Review – Hell Pages

Coming from small Brazilian indie studio Medusa Head, Hell Pages is the latest budget-priced indie shoot ’em up to reach the wild west that is the Steam marketplace. Considering how safe and saturated the genre is, one can only wonder what this small, up and coming studio thought of to make their little title stand out from the rest of the literal hundreds of games that show up every week on that storefront.

Hell Pages

It does look like a Flash game, doesn’t it?

One thing I learned from playing Hell Pages is that the folks at Medusa Head really, really, reaaaaally like Doom. Most specifically, the classic Doom games from the early 90’s. The game’s art style and music are heavily inspired by the 90’s classics. They’re all about being a mix between hellish and sci-fi imagery, all while having your ears bombarded by MIDI rock tunes.

That being said, the game’s presentation is very cheap. In fact, Hell Pages as a whole feels very cheap, but I’ll get to that in a bit. Its visuals, while appealing to our inner revolted fourteen year old selves, look like something you would expect from a cheap Flash game hosted on Newgrounds. The game oozes that whole “cardboard cutout” aesthetics that are present in pretty much every single Flash game ever made. Its soundtrack is, without a doubt, the best thing included in here, sounding pretty much like old-school Doom, but it does suffer from poor mixing and instrumentation.

Hell Pages

The annoying flying heads from Doom became even more annoying.

Gameplay-wise, well, take a guess. This is a pretty easy, simplistic, and uneventful shoot ’em up, with exploitable enemy AI and little to no gimmicks present to spice things up. Besides the occasional shop in between levels, which allow you to buy some boring upgrades or an always welcoming extra life, Hell Pages is exactly what you would expect from a game like this. It has simple side-scrolling shooting sections with dumb and uneventful enemies, as well as a boss battle at the end of each level. These sections are a bit better than the rest of the game. Not only because they actually pose a threat, but also because the boss designs are so edgy, they will remind you of the drawings you would doodle in your notebook in 8th grade.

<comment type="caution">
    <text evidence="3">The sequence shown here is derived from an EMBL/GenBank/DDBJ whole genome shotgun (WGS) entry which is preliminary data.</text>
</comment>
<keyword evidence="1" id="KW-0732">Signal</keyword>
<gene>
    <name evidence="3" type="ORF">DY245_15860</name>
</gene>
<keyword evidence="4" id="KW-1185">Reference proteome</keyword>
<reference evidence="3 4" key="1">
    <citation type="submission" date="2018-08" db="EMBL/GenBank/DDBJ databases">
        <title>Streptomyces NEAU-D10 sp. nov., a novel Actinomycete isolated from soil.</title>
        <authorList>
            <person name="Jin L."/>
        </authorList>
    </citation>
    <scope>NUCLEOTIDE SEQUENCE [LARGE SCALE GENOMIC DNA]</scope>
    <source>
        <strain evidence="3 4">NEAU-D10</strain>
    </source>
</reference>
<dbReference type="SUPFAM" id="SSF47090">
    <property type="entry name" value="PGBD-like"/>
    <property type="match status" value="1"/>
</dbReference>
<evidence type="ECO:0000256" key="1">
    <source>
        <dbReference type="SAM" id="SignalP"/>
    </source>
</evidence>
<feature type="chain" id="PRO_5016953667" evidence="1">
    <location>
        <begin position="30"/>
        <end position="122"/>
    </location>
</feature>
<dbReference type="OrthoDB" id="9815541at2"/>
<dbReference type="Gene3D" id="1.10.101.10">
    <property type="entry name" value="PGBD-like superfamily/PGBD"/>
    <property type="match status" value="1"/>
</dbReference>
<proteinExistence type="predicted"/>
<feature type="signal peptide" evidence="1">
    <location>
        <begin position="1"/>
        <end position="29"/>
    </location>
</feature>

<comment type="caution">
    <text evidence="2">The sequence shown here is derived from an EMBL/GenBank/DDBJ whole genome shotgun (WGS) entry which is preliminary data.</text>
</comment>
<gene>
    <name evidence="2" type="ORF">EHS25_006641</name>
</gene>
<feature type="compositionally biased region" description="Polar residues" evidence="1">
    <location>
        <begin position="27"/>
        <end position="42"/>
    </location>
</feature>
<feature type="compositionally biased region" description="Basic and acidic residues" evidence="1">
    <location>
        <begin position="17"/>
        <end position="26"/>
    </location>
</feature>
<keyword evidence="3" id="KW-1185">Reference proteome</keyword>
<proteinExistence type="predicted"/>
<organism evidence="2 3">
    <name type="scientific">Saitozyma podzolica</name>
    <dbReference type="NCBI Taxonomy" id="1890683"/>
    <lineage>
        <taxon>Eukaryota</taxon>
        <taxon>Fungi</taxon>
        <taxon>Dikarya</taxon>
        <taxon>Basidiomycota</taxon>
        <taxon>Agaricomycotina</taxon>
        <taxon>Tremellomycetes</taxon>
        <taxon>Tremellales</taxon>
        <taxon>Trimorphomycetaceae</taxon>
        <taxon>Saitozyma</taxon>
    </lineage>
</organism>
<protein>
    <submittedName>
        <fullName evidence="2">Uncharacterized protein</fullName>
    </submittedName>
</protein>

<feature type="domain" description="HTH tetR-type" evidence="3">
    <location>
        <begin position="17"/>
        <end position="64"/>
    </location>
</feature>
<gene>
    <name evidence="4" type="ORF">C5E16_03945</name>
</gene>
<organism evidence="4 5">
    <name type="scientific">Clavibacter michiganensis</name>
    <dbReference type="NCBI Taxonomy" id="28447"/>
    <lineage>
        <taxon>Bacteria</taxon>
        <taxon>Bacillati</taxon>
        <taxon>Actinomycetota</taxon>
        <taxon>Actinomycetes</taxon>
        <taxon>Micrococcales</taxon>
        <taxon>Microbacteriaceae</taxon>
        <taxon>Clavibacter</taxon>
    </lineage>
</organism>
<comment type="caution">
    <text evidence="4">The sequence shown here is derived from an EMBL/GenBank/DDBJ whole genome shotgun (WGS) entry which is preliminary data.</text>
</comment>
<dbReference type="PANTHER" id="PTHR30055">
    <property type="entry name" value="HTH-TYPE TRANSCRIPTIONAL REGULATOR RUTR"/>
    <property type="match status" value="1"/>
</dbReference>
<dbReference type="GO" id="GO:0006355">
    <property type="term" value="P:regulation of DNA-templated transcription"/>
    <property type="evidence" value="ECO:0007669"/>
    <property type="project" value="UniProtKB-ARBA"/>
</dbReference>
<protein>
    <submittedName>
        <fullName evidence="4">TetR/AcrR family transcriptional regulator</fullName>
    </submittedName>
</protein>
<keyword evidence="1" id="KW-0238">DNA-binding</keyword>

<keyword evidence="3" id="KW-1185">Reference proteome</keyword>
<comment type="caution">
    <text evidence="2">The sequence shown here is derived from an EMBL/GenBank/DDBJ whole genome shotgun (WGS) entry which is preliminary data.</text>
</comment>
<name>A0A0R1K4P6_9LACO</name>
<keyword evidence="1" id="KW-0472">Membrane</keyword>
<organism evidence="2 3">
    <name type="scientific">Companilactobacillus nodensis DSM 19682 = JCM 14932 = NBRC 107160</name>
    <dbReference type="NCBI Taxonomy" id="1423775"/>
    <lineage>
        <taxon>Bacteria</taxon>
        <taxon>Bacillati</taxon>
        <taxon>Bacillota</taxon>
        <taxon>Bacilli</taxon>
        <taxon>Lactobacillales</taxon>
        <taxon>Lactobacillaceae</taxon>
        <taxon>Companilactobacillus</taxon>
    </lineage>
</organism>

That boss on the right would be a perfect mascot for a C-tier death metal band with a gross gory name.

Hell Pages is a very mediocre take on the ultra-saturated shoot ’em up genre, with little going on besides its edgelord themes and art style. If you’re a massive fan of classic Doom and pretty much any piece of media that tries to emulate its visuals and soundtrack, then I’d say you could give this game a try and have a few minutes of fun with it. Anyone else, including even the biggest of bullet-hell fans, won’t find anything redeemable in Hell Pages. Better just ignore this one.

 

Graphics: 3.0

This is no exaggeration: despite the interesting artistic decisions, Hell Pages looks like a cheap Flash game you would find on Newgrounds.

Gameplay: 5.5

The most basic shoot ’em up control scheme you can imagine. However, you can easily exploit the enemy’s AI given how dim-witted every single foe is.

Sound: 6.5

Easily the best thing the game has to offer. A soundtrack clearly inspired by the classic Doom games, albeit with poor mixing and production values.

Fun Factor: 4.0

You might have a few minutes of fun with Hell Pages if you’re really into anything that remotely resembles old-school Doom. But all in all, this is a very simplistic and forgettable shoot ’em up.

Final Verdict: 4.5

Hell Pages is available now on PC.

Reviewed on PC.

A copy of Hell Pages was provided by the publisher.